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View Diary: The Daily Bucket--Kos Bucketeer Indicted for Environmental Violations (229 comments)

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  •  Our slugs (1+ / 0-)
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    Polly Syllabic

    have been too big for our slow worms. Our slugs taunt and bully our slow worms. Supposedly our legless friends will eat small slugs and enjoy dining on slug eggs, but they don't seem up to the task of handling some of the monsters creeping around my garden.

    Over the last several years we've seen a population explosion of huge slugs that nothing native seems to want to eat. I've heard there's an Asian breed of duck that will gladly gobble them up. I'm not about to start raising ducks. I've tried many different methods of protecting my plants with varying degrees of inconsistent success.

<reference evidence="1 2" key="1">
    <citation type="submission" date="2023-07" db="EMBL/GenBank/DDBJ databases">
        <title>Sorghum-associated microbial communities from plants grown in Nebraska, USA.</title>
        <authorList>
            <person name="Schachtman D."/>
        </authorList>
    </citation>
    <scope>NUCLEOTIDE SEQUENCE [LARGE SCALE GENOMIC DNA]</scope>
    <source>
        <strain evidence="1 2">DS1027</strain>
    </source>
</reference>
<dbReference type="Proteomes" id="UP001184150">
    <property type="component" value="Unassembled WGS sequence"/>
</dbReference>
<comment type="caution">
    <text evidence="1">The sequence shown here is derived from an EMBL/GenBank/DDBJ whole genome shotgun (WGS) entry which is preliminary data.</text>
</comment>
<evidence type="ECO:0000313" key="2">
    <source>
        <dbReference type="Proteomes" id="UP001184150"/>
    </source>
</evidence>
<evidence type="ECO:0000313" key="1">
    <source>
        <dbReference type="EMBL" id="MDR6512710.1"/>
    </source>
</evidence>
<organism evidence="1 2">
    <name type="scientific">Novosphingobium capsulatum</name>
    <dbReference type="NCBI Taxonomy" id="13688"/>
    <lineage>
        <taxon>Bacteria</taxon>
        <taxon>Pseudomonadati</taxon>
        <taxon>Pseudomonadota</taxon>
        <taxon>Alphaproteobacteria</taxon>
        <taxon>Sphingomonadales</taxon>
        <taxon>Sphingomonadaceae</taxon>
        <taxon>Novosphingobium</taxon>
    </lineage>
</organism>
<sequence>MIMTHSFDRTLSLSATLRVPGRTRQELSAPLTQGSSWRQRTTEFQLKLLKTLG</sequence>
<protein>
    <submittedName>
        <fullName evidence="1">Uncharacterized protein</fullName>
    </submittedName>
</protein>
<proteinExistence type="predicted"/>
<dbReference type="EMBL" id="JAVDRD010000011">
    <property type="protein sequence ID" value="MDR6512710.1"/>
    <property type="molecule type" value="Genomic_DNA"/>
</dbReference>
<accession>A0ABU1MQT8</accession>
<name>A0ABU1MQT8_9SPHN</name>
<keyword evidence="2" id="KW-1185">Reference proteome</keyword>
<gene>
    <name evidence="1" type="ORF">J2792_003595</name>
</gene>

A couple of years ago while making my rounds of the garden on yet another machete-wielding killing spree I noticed a slug that had its tail end somewhat shriveled, with a patchy gray, almost moldy, appearance. I decided that perhaps this was finally Mother Nature stepping in to provide some much needed balance by wiping out these uncontrolled brutes with a fungal infection.

    I'm a live and let live gardener. You should see the playground for moles and gorgeous "weeds" that occasionally passes for a lawn when we mow it. But those slugs must have been invasive. They were out of control. This last year I changed my tactics. My lads and I were chopping up hundreds of slugs every morning and every evening on the weekends. I noticed that the slugs in the morning were dining on the protein-rich buffet that we'd prepared for them the previous night. I took up the cruel practice of collecting the slugs in a big jar of strong brine and then dumping their salty bodies in the ditch by the road-- except for the moldy looking slugs. I let those live in the hope that whatever they have is fatal and contagious.

    Geez, I'm a sick bastard.

    So far this year, even though spring is a month ahead of schedule, I've only seen tiny to middling sized slugs. The gargantuan brutes may be biding their time, but I'm optimistic, cautiously optimistic...

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